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Posts with tag social-networks

Breakfast Topic: Casualties of casual gaming

The other day over dinner, my wife and I were talking about a new game on Facebook and how easy it would be for us to game the system. My brother-in-law stopped us mid-conversation and asked, "What the hell happened to you two? You used to be hardcore raiders! Now you're talking about min-maxing a Facebook game!"

My wife and I looked sheepishly at each other and hung our heads in shame. This is what it had come to. While we're committed to playing together come Cataclysm, we had now been reduced to the most casual of casual gamers -- playing browser-based games with no real, complex story or engaging gameplay. At least, nothing as complex or engaging as the World of Warcraft. But the reality is that casual gaming is a bigger phenomenon than we can imagine. Zynga's Farmville has over 61.6 million active users -- that's almost six times WoW's 11.5 million subscriber base. Never mind that World of Warcraft is subscription-based and that not all of Farmville's players are paying customers. Forget about revenue for a moment. That's 61.6 million gamers playing one game.

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Filed under: Analysis / Opinion, Breakfast Topics

J!NX and Steelseries giving away loot on Facebook

Steelseries and J!NX have teamed up to give away some loot over the next three weeks -- hardware from Steelseries and some outer wear from J!NX, as well as other pretty cool stuff. The contest is open to Facebook users, who will be eligible to win one of six loot packs to be given away. Two loot packs will be given away each week, and each pack consists of the following: The first week simply asks Facebook users to 'like' or become fans on both the Steelseries and J!NX Facebook pages, with two winners to be determined randomly on May 5, 2010. The second week will require Facebook users to flex their social networking muscles a little bit as contestants are asked to post a screenshot of their favorite person, place, or activity in Azeroth on the J!NX Facebook page and garner as many "likes" for their entry until May 12. The screenshot with the most "likes" will win one loot pack, while a panel of judges from J!NX and Steelseries will determine who wins the second pack.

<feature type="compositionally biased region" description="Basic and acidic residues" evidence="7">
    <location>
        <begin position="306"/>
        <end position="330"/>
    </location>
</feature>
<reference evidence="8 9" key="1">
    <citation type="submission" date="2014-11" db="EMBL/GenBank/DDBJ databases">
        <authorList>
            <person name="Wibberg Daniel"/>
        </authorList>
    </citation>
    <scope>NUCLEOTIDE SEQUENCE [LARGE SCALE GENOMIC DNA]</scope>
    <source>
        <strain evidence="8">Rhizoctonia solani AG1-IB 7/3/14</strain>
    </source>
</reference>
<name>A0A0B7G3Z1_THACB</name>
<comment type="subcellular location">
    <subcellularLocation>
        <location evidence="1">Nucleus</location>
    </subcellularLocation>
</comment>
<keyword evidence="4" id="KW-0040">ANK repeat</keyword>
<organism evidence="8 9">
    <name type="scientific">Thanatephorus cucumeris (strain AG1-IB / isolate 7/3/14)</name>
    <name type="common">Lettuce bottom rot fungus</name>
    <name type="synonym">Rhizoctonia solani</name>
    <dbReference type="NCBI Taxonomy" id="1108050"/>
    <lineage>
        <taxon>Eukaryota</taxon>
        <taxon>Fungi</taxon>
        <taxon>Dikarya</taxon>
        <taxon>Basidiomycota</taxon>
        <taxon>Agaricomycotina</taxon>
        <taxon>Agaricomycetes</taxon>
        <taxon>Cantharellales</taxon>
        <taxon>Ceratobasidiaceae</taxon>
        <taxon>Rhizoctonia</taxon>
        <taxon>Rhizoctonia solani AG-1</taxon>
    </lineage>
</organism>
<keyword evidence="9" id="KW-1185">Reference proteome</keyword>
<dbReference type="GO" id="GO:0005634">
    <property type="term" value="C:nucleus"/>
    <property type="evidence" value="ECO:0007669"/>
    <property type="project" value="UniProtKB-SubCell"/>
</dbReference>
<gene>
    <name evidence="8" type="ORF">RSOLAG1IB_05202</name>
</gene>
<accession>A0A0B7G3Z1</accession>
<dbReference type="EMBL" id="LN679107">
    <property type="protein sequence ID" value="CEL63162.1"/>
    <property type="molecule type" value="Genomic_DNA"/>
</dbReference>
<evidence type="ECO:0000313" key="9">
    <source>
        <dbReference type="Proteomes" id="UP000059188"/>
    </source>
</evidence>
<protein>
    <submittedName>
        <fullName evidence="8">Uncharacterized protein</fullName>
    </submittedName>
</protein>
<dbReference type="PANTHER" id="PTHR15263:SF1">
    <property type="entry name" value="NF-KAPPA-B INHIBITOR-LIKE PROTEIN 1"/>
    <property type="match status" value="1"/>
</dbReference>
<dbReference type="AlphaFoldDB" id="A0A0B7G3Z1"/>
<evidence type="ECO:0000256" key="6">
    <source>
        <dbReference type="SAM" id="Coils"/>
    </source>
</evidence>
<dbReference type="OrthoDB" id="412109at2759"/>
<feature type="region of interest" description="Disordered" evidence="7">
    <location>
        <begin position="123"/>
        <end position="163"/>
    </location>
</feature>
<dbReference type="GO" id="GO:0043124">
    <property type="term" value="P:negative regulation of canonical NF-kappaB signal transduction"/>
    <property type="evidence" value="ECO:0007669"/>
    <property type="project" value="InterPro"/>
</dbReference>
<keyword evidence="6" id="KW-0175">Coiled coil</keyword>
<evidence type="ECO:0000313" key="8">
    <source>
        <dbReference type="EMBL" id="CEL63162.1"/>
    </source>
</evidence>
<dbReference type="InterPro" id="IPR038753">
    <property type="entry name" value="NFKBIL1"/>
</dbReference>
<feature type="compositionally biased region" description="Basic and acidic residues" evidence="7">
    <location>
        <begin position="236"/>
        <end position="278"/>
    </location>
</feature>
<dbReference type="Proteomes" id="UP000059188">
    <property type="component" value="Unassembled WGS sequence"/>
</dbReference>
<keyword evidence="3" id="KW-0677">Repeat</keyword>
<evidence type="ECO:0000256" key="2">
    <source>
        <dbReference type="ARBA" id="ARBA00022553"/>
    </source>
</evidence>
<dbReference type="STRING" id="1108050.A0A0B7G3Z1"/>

The third week is a similar exercise in social network popularity, but contestants are asked to submit a video of an in-game dance party on the Steelseries fan page. As with the week before it, the video that ends up with the most "likes" at the end of the period, May 19, will win one loot pack. J!NX and Steelseries will select the winner of the second loot bag. If you're not averse to the whole social network experience, this promotion seems like a relatively painless way to try and score some cool swag.

Filed under: Contests

Facebook vs. World of Warcraft

They both have millions of users across the world. They both have made and broken friendships and relationships, and they both have raised millions if not billions of dollars for their respective companies. And chances are that they're both so popular even your grandma knows about them. Gamasutra has written an interesting post comparing both World of Warcraft and Facebook of all things, and they say that the two are more alike than you might think: both enable you to create an identity, and use that identity to interact with others, and both give you a wide variety of options to do so (in WoW, you can slay dragons together, and on Facebook, you can tag pictures or post on walls). Gamasutra wants to get to the center of where exactly the interactivity lies, and in doing so, figure out what makes Warcraft a game, and Facebook a network.

One major difference is in the interface -- obviously, WoW is wrapped in a fantasy world, so that in between all of the socializing, you're also fighting the Scourge or the Burning Crusade. Facebook has games, but it doesn't have that overarching narrative. WoW also rewards group teamwork and coordination, while Facebook leaves collaboration to its own rewards. And of course the cost is another big difference: WoW is still a subscription game, while Facebook pays in other ways. But the amount of similarities between the two are pretty fascinating. And comparing the two, as Gamasutra does, really makes you think about just what interactivity means, and how two apparently very different types of interactive media aren't that far apart after all.

Filed under: WoW Social Conventions, Virtual selves, Blizzard, Forums

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